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Science Writing

What is a primary research article? 

If you're writing an empirical article (also known as a primary research article) then you're doing original, typically experimental, research -- you are creating new knowledge and will have original findings. These primary research articles will always have a methodology section where you describe how you conducted your study. It will typically be structured like this: 

  • Introduction

  • Methodology

  • Results

  • Discussion

  • Conclusion

How to Write a Primary Research Article

The introduction will include: 

  • A review of the literature (background on your topic & what other research has been done)
  • The question this study will be answering, and why it's important
  • Your approach to answering the question, and your hypothesis

Things to avoid: 

  • Excessive length
  • Leaving out the justification for the study

The methods section is where you detail the materials and experimental approaches that you used in your study. It should be detailed, particularly if the method you're using is novel. A general guideline is that you want to include enough detail so that other researchers could replicate your experiment. When writing it, you should arrange everything chronologically and can use subsections where appropriate. 

Things to avoid: 

  • Switching tenses (it should be in past tense)
  • Insufficient detail
  • Omitting the purpose of the experiment

The results section will include data and your interpretation of the data (but it won't tie it in to the overall literature or bigger implications -- that's what the discussion section is for). You should include your main findings, any other important findings, and your control results. Most data should be in figures or tables, with the text being used to summarize and explain the data. The results section should be organized in a logical way -- for instance, from most important to least important findings.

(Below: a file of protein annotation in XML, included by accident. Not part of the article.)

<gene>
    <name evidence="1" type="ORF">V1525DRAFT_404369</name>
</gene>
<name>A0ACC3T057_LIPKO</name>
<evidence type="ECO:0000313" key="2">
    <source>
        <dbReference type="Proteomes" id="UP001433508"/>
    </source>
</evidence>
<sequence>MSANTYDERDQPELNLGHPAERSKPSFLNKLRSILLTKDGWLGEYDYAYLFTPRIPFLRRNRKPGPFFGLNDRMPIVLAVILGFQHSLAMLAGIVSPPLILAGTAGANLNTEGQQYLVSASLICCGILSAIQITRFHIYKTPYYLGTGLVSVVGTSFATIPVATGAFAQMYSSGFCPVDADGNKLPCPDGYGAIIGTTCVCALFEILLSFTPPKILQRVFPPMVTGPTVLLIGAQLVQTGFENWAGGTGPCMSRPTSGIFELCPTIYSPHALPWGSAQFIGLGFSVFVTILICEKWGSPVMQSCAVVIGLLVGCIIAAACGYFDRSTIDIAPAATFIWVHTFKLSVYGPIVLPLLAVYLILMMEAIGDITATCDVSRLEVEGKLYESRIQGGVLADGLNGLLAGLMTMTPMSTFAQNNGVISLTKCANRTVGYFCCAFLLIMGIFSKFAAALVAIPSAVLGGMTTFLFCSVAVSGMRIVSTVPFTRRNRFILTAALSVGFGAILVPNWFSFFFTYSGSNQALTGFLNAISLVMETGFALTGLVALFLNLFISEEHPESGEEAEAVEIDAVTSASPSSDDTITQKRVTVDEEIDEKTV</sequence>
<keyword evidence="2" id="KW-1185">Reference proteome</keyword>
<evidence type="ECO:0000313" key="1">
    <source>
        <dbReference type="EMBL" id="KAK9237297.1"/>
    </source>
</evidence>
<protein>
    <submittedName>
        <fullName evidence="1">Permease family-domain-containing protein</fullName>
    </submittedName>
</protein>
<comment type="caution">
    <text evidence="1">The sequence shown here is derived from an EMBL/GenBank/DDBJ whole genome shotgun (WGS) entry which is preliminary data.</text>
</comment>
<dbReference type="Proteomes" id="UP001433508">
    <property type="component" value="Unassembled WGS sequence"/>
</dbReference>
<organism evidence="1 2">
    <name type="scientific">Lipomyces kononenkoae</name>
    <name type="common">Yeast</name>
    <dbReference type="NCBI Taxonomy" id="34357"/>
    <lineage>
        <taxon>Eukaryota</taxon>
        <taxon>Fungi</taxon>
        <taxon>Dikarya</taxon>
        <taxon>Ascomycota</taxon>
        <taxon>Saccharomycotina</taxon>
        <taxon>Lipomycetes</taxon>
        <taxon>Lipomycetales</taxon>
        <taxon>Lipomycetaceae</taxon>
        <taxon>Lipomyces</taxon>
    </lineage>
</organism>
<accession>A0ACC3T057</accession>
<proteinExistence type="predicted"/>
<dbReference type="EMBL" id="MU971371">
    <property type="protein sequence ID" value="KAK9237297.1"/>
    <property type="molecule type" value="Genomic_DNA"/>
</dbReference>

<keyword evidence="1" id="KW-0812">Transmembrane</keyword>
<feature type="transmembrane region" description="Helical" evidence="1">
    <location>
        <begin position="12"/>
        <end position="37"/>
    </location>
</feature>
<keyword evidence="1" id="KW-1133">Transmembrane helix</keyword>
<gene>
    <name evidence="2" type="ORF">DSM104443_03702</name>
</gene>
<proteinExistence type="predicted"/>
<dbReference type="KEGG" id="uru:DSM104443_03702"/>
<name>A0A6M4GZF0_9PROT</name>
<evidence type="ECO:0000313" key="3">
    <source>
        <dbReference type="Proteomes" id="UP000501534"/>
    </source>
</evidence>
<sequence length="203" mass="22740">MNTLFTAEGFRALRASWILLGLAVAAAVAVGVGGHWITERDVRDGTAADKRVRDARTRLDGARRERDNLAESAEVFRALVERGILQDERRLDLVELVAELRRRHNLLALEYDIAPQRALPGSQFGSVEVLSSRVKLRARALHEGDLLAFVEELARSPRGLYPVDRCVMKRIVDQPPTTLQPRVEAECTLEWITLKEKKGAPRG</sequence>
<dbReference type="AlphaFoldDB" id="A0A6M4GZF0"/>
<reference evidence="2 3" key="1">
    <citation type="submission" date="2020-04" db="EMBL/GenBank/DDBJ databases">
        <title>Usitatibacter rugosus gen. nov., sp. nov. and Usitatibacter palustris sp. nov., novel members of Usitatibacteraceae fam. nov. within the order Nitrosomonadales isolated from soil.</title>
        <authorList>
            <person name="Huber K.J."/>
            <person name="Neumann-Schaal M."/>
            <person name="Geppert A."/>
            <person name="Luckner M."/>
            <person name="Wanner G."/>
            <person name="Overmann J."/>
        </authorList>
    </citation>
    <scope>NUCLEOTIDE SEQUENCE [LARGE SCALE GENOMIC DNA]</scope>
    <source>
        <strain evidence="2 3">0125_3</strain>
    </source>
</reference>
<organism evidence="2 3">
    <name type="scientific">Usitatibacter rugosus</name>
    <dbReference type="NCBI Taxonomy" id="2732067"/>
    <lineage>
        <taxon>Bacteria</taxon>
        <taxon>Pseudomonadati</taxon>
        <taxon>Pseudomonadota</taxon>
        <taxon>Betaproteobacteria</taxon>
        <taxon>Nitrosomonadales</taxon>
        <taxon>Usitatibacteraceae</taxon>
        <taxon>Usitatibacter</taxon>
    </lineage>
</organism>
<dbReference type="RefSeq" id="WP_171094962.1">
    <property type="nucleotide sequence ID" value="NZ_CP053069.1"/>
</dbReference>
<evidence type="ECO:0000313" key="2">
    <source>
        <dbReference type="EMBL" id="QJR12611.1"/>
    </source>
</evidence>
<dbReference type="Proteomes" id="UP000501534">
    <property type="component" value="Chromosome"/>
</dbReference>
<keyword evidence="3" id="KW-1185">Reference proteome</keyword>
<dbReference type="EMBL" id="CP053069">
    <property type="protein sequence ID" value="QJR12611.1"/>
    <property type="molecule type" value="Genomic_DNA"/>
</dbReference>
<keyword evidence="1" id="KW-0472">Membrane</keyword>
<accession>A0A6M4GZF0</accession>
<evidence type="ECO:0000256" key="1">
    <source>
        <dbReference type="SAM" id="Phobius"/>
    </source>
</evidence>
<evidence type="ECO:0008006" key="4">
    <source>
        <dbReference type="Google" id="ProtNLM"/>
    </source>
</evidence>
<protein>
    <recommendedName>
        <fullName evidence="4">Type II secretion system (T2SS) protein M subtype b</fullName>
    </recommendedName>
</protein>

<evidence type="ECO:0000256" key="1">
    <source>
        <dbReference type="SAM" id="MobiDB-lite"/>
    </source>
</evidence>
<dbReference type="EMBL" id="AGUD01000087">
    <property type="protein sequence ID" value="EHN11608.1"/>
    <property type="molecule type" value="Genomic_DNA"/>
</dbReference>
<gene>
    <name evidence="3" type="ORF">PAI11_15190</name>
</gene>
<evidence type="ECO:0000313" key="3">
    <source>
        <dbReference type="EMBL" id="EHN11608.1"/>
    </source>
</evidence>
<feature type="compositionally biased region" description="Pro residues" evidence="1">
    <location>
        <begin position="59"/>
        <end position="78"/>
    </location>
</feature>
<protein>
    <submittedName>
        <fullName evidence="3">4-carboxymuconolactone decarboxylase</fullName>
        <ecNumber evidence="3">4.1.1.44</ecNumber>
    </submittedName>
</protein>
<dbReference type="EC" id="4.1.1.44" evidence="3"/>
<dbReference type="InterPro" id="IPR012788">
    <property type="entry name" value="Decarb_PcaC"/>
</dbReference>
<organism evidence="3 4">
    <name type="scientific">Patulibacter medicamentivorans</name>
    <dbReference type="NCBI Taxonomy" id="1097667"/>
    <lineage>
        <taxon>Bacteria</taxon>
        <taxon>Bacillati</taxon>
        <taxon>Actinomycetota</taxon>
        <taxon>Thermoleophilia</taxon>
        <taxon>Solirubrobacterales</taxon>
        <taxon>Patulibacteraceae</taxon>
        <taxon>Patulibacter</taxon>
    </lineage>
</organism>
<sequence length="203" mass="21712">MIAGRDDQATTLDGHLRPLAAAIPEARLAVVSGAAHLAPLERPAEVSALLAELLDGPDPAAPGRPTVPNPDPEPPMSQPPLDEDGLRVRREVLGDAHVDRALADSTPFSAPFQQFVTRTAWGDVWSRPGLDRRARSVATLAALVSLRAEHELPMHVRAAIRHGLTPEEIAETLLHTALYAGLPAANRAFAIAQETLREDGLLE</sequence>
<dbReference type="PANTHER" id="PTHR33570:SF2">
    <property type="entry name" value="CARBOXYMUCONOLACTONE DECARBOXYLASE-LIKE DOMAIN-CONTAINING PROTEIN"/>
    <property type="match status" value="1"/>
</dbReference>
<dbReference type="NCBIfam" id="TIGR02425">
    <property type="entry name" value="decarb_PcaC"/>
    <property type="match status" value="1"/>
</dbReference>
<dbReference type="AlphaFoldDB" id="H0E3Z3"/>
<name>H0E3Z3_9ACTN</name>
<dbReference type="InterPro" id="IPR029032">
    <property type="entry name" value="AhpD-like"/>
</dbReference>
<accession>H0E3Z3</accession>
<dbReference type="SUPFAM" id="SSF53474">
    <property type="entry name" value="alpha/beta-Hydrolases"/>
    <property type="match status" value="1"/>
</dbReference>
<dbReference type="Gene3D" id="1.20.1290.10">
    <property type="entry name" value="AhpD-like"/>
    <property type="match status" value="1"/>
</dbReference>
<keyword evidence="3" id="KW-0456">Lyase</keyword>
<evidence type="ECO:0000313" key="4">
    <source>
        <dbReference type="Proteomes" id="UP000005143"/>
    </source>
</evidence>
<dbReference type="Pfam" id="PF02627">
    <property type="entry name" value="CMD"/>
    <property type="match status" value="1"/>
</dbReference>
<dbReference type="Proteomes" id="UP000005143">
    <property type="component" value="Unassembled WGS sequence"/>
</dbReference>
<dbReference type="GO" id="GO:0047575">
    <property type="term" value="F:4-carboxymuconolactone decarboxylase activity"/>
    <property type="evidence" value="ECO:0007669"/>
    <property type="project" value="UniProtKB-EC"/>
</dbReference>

Things to Avoid: 

  • Inexact language ("significance" means something very particular in science)
  • Including irrelevant data 
  • Excessive detail (don't include results from anything not discussed in the methods section)

The discussion section will answer your research question by stating and interpreting your findings, including their relevance, meaning, and context. You should tie in elements from your earlier literature review to explain what is new and impactful about your work. The discussion section is also where you can talk about possible limitations of your study and suggest future work that can be done. It should be organized in a way that moves from specific to broad, introducing your particular findings first and then moving to a more general perspective. 

Things to avoid: 

  • Restating your results section
  • Making conclusions outside of the scope of your findings 
  • Criticizing other studies

The conclusion may be the last paragraph of the discussion section, or it can be pulled out into its own section. Either way it should be about a paragraph in length and should recap the most important results and significance of your findings. 

Things to Avoid: 

  • Introducing large ideas not already covered in the paper 
  • Excessive length -- conclusion should be brief 

Instruction & Research Librarian

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Alexandra Flores
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